My Stay In Kargil
Shyamola Khanna’s book, The Cow in Kargyll, talks about life in the Air Force. It starts with her stay in Srinagar where her husband commanded the Air Force station during the Kargil war of 2000. This being the 20th year of Kargil war, excerpts from the book, shared with the author’s permission.
It was a pleasant Autumn evening when we got the message that Maddu (my dear late husband, Air Commodore MD Khanna) was to take over the Air Force Station, Srinagar, as the new Air Officer Commanding (AOC). For a fighter pilot, it is the ultimate assignment—that of commanding a flying base. I was thrilled to be able to go back to the valley as it always epitomized the last word in romance—maybe I was fed on an overdose of Hindi cinema where every second movie had the valley as the backdrop!
When I told my family and friends, their reactions were typical:
“What’s wrong with you? You don’t have to go!”
“Are you quite out of your mind? You are going with him?
“He is a soldier, let him go. He has to do his duty.”
“You will get killed. Pata hai na, wahan goliyan chal rahi hai”
On the 12th of January, 1999 I landed at Srinagar at 1100hrs, on a bright, clear morning. The airfield was covered in snow and I was quite thrilled to see the white blanket reaching the horizon. The sunshine was warm and inviting and when I stepped on to the first step of the ladder, I really felt like a ‘queen of all I surveyed’.
Maddu was there along with his deputy, Jeetu Dhillon. I was bright and chirpy and thrilled to feel the warm sunshine.
“Hey, this place is not as cold as Delhi. Hmm… it feels great. Delhi was bad.”
The deputy started laughing, “ Ma’am just wait for half an hour. Then tell us whether Delhi was warmer or..!”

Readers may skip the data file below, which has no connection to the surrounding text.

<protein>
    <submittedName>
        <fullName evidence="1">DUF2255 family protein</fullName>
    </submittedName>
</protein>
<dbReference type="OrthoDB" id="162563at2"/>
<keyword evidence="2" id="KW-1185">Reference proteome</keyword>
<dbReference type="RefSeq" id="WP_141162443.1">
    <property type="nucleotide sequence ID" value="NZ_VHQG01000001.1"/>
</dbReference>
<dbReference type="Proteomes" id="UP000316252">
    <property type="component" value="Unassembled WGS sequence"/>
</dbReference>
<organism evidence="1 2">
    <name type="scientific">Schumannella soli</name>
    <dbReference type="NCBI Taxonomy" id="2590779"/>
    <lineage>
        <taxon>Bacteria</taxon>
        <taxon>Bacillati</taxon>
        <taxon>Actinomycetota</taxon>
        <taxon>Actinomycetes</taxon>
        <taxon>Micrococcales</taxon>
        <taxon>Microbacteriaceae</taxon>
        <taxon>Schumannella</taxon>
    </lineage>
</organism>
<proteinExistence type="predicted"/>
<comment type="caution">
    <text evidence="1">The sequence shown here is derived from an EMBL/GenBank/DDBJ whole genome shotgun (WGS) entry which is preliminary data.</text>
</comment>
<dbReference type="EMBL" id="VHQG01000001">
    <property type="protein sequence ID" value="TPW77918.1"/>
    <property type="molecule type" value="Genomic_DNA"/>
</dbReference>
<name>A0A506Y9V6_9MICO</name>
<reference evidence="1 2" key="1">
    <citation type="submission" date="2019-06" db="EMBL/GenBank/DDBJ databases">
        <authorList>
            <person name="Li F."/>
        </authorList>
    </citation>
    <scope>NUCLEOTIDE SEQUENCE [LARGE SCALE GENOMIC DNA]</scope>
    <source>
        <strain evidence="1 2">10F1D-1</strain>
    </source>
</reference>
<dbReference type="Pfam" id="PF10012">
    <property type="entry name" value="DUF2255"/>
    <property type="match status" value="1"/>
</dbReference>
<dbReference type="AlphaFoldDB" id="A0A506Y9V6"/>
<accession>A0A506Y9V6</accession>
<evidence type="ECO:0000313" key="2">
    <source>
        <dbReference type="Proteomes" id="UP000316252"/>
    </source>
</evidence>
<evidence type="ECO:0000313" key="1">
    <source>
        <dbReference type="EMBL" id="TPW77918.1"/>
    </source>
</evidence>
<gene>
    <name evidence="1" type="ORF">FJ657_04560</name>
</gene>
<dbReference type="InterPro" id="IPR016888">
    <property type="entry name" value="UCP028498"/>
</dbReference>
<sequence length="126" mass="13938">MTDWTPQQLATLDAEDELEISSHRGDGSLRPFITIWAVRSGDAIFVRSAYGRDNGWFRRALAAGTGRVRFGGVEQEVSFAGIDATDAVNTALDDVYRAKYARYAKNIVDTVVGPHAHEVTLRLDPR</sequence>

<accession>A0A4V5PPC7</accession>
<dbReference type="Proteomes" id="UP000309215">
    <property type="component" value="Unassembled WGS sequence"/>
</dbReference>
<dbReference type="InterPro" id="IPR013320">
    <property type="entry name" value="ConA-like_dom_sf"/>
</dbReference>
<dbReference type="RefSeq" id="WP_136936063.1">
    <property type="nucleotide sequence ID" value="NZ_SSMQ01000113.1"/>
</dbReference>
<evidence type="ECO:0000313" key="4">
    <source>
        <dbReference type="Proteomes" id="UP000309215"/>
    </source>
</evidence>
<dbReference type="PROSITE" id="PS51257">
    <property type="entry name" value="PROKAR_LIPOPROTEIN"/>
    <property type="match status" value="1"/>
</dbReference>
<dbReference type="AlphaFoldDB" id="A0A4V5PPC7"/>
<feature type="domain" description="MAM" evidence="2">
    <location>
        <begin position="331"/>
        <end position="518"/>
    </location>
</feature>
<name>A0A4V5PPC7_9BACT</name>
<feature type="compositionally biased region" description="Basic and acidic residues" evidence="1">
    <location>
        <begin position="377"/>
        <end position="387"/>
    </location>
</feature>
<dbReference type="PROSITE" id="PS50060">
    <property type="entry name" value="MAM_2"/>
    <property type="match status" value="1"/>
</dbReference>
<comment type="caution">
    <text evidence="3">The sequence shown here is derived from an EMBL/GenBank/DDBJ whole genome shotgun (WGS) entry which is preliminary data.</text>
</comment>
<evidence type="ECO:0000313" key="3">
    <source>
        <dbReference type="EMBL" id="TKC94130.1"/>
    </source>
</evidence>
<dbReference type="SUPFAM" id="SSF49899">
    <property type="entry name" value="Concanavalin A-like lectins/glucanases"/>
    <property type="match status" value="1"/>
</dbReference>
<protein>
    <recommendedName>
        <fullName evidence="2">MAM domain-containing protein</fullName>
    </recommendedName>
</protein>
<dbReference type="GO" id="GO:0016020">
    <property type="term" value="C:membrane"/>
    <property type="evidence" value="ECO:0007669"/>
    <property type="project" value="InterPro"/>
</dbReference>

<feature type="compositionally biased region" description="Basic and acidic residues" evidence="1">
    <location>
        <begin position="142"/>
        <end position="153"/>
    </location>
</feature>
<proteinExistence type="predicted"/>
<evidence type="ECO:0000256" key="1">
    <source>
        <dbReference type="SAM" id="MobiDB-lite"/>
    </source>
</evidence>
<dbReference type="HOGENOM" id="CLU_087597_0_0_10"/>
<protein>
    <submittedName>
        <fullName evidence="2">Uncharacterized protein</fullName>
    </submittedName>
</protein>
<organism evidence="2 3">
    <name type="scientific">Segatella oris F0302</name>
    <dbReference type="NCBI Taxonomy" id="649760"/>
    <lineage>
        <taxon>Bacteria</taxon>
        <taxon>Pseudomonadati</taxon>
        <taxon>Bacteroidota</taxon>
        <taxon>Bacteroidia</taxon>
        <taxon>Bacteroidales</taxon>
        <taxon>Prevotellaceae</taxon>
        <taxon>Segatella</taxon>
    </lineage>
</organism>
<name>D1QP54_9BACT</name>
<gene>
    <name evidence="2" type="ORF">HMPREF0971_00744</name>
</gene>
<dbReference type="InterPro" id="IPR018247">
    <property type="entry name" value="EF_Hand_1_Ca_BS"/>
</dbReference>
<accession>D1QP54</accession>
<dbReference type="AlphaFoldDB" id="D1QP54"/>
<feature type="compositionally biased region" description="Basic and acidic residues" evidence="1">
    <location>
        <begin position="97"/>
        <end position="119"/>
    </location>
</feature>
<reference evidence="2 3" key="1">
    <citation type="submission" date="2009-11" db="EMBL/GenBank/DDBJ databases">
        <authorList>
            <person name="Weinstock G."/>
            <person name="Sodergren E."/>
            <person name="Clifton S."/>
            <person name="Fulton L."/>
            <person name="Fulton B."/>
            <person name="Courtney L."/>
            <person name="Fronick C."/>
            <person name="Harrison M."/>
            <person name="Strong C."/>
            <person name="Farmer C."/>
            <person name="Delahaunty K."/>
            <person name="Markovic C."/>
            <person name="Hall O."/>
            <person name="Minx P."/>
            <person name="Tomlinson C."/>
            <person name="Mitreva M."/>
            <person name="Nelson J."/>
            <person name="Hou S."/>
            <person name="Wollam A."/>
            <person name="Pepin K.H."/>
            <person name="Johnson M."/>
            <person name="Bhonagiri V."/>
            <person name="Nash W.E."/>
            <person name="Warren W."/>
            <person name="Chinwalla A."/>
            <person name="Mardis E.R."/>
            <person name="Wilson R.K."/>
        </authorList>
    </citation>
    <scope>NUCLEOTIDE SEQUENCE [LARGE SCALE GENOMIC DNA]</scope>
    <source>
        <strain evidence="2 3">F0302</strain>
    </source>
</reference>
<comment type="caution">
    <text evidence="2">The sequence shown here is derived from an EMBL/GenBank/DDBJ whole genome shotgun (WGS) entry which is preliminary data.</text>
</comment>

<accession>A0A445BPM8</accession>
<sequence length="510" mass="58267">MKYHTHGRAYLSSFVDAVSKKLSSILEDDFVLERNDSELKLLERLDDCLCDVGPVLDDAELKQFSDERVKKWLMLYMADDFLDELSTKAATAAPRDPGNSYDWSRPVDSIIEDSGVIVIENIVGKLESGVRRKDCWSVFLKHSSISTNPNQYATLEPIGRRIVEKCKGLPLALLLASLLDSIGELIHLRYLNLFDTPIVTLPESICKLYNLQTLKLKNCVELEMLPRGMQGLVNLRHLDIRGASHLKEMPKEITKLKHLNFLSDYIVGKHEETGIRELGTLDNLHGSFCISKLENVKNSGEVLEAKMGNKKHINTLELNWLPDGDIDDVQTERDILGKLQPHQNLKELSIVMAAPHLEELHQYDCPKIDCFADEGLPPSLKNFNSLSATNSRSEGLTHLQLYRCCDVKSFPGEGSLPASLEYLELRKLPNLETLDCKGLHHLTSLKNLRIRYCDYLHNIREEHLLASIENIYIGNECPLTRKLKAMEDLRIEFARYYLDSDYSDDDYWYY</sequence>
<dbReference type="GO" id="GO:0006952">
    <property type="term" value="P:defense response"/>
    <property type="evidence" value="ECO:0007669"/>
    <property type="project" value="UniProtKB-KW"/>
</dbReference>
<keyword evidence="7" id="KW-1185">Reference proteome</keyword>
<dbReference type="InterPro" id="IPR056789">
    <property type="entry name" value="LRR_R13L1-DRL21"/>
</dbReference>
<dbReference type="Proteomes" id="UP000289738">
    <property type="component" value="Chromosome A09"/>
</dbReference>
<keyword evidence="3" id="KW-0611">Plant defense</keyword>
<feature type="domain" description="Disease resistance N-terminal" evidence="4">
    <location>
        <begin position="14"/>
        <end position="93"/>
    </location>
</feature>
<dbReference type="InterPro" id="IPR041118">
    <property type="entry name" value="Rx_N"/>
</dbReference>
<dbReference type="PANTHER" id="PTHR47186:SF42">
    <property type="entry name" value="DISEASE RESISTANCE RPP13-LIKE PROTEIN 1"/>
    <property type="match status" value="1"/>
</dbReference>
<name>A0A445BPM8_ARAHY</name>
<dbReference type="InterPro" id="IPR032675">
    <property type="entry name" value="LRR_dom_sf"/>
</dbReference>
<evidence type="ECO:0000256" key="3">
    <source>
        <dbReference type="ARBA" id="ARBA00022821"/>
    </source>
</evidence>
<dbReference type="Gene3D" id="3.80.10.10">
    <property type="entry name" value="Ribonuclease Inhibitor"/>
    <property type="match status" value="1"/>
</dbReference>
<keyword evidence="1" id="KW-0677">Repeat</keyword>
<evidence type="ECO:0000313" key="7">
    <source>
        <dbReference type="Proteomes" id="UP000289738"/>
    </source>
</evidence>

Half an hour later, I was sitting with four other ladies who had arranged a kind of welcome tea for me. I was trying to talk but my teeth would not stop chattering and I could hardly string a few words together!
We were invited for dinner that night. As the evening approached, Maddu told me very gently that the maximum temperature that day was minus 5 degrees. I nearly jumped. So the minimum must have been hovering between minus 7 and minus 10.
I was given a thick flannel inner vest which served as my blouse. A pleat here, a pleat there and the sari was in place. I put on a cardigan to match. Mind you all this was done within touching distance of the bukhari. Maddu sat on the bed and said that he was timing me. With a big grin on his face, he told me that he had never seen me get dressed so fast.
Like a good husband, he got me my coat and in true “Clark Gable” style, he held it out for me to wear. I did and began to feel quite warm. That was also when I also looked at myself in the mirror.
And I burst out laughing!
I looked like a blooming teddy bear, with all my padding in and out. The worst was that the coat refused to button up. So I put on a the la-di-dah air and pretended that it was supposed to be like that!
My feet were freezing and with the two pairs of woollen socks I was wearing, I could not fit into the sneakers I had been wearing all day.
With no other options left, I put on the snow boots I had and said goodbye to the last vestiges of sartorial elegance.
“Thy chariot awaiteth, my lady!”
Within ten days of my arrival, it was time to celebrate Id. Parrey, the mali, brought me a small packet of meat and said that it was prasad and I should accept it. The dhobi Akbar, brought us a full meal, almost a wazwan and the old man, Kuttay, who ran a shop in the premises, sent us a huge cake. The meal turned out to be scrumptious and we called others to share it with us.
Now, what does one do with a huge, rich creamy cake, especially if there are no kids around?
I did the next best thing. I invited all the officers’ children. There were hardly about 15 of them and they were all very excited that AOC Aunty (the Commanding Officer’s Wife or COW for you!) had invited them for a party. The cake was cut and the cook made lovely hot samosas. The children and I played in the lawns and the one who had the maximum fun was Tootsie, our pet. She ran with the kids and chased the ball with them!
Manav, a cute little five year old, went home and told his parents that AOC Aunty was celebrating her dog’s birthday!
At the very first welfare meeting, I asked all the airmen wives and officer’s wives present on the station to please attend so that we could all meet and interact. A circular went out from the Admin Office that the ‘First Lady” wanted to meet everyone!